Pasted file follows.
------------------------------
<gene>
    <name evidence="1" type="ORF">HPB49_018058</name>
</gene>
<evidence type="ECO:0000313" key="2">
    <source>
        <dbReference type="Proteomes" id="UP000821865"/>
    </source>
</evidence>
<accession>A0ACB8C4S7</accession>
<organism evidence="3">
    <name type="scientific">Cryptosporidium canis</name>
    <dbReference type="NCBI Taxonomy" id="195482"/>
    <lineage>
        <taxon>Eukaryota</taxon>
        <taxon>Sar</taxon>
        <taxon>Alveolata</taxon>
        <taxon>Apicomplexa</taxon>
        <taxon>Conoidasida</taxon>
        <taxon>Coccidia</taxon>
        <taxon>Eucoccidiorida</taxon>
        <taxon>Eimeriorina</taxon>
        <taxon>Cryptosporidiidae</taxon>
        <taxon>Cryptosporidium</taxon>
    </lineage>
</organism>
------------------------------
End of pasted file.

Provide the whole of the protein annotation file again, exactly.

<gene>
    <name evidence="1" type="ORF">HPB49_018058</name>
</gene>
<evidence type="ECO:0000313" key="2">
    <source>
        <dbReference type="Proteomes" id="UP000821865"/>
    </source>
</evidence>
<accession>A0ACB8C4S7</accession>
<organism evidence="3">
    <name type="scientific">Cryptosporidium canis</name>
    <dbReference type="NCBI Taxonomy" id="195482"/>
    <lineage>
        <taxon>Eukaryota</taxon>
        <taxon>Sar</taxon>
        <taxon>Alveolata</taxon>
        <taxon>Apicomplexa</taxon>
        <taxon>Conoidasida</taxon>
        <taxon>Coccidia</taxon>
        <taxon>Eucoccidiorida</taxon>
        <taxon>Eimeriorina</taxon>
        <taxon>Cryptosporidiidae</taxon>
        <taxon>Cryptosporidium</taxon>
    </lineage>
</organism>